Obviously, what we have here is a failure to communicate.  Or hear.  He keeps the volume down so low on the TV that a rabbit couldn’t hear it.  His mumbling is such that invariably waitresses always ask him to repeat his order.  When they don’t, he usually ends up with the elk’s ear soufflé or stuffed frog gizzards and then he wonders what went wrong.  It’s gotten to the point that the most frequently used words around here were “huh?”, “whaaaat?” and “For Heaven’s sake, speak up!”.  Something had to be done before we were reduced to sign language.

Believe me, you want to be in the pink

Believe me, you want to be in the pink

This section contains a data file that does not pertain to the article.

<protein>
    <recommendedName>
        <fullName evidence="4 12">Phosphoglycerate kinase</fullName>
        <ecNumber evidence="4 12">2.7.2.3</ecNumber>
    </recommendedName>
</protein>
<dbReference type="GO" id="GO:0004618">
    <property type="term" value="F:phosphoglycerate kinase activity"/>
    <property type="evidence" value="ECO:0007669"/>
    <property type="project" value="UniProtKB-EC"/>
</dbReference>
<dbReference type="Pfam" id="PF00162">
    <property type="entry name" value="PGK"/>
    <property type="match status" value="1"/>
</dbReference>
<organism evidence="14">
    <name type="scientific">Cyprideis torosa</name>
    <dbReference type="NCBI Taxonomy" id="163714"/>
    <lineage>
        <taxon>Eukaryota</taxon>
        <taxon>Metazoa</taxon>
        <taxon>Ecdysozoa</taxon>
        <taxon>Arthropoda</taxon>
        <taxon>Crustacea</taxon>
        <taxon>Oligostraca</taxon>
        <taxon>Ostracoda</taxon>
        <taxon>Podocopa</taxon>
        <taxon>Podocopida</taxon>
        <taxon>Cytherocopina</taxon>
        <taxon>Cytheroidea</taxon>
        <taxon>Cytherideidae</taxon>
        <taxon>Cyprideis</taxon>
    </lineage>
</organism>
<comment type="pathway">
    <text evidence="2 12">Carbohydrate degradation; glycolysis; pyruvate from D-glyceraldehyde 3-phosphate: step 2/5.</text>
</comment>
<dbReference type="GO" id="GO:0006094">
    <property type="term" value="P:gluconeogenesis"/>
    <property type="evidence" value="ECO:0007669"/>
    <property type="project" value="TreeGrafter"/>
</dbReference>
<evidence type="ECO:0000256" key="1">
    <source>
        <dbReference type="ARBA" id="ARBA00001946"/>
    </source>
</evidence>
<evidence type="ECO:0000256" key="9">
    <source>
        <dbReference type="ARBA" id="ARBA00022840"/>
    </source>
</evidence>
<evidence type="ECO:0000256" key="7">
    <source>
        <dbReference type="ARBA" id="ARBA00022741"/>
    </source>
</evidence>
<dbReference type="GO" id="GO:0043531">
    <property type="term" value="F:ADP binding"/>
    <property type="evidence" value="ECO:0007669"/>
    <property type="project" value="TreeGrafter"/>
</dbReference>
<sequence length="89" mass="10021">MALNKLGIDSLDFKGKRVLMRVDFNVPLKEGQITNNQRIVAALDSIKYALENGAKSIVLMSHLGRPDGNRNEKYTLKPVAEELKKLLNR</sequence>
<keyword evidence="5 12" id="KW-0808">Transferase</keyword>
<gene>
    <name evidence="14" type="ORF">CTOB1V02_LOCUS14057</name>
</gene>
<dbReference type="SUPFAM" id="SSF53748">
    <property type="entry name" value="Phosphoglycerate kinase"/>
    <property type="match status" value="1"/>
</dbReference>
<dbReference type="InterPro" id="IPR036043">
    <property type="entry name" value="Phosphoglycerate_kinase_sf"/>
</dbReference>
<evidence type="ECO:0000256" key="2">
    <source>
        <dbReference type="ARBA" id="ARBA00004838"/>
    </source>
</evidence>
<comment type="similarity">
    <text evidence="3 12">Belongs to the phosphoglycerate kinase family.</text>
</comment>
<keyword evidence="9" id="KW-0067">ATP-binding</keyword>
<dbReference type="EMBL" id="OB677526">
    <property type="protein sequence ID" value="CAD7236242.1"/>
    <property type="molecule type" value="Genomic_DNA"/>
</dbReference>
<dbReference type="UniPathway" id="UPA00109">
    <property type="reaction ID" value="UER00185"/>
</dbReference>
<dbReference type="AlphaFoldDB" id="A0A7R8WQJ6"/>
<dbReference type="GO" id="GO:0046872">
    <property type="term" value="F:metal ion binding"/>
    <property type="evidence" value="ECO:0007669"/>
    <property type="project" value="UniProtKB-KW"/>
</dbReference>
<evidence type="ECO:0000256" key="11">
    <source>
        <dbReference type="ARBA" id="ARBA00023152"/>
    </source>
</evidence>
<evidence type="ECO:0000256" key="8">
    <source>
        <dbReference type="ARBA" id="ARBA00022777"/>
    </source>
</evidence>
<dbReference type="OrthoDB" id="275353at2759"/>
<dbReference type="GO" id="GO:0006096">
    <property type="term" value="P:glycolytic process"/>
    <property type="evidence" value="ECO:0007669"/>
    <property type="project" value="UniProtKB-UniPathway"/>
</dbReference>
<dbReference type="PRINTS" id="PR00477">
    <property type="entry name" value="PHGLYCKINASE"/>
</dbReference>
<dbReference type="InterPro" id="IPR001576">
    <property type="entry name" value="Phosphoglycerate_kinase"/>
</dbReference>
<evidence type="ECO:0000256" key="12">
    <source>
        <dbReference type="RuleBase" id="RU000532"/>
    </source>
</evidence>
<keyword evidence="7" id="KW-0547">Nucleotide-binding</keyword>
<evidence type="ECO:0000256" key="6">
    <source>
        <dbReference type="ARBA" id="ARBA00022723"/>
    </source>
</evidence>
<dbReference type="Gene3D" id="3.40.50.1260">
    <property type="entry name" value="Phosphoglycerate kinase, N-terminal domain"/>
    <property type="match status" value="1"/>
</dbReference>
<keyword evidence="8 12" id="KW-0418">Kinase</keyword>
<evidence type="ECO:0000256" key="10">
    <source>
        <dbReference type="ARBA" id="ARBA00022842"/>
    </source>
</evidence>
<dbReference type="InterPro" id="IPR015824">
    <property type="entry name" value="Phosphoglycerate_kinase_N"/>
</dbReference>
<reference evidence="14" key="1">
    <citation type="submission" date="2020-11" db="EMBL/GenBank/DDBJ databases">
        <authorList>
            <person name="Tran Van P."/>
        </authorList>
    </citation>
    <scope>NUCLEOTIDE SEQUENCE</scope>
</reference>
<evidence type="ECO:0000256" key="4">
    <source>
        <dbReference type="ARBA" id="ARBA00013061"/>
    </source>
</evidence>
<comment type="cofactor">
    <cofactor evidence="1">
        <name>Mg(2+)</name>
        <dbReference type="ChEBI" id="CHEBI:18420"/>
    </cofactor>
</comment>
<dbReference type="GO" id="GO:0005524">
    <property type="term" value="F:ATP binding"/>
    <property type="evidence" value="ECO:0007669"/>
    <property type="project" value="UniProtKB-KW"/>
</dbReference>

It was a choice between a visit to an ENT doctor or  marriage counseling.  Since Medicare doesn’t pay for marital interventions we elected to go with hard science over navel-gazing.  My husband had the first appointment but I tagged along on the theory that four ears are better than two.  Especially when two of those ears don’t hear so well to begin with.  We told the doctor that we had problems hearing each other and had a lunch bet on whose problem it is.  The first step was a comprehensive hearing test to diagnose his hearing at different decibels and tones .  It also tested how clearly he could distinguish similar words.  Sounds simple enough.  However, in order to obtain the total silence needed to conduct the test, they escorted him into what can only be described as an in-house diving bell.  It is a thick, steel chamber with padded walls (not the first time we’ve seen those) with a small window in which to view the audiologist performing the test.  Once he was seated and hooked up she heaved a huge lever to close the door tightly.  I’ll stop right here and just say that if you are the least bit claustrophobic, do not get a hearing test.  The test then proceeded with beeps and tones and upon hearing them, he had to squeeze a button.  Kind of like when you need more morphine in the hospital only the result isn’t as much fun.  The second part of the test consisted of computer-generated words that he had to repeat.  Things like “deer” and then “fear” or “hang” and then “hand”.  The volume is also modulated so that some words are said more loudly than others.  In other words, it’s like listening in on a lively discussion in the hotel room next to yours – you hear about every other word.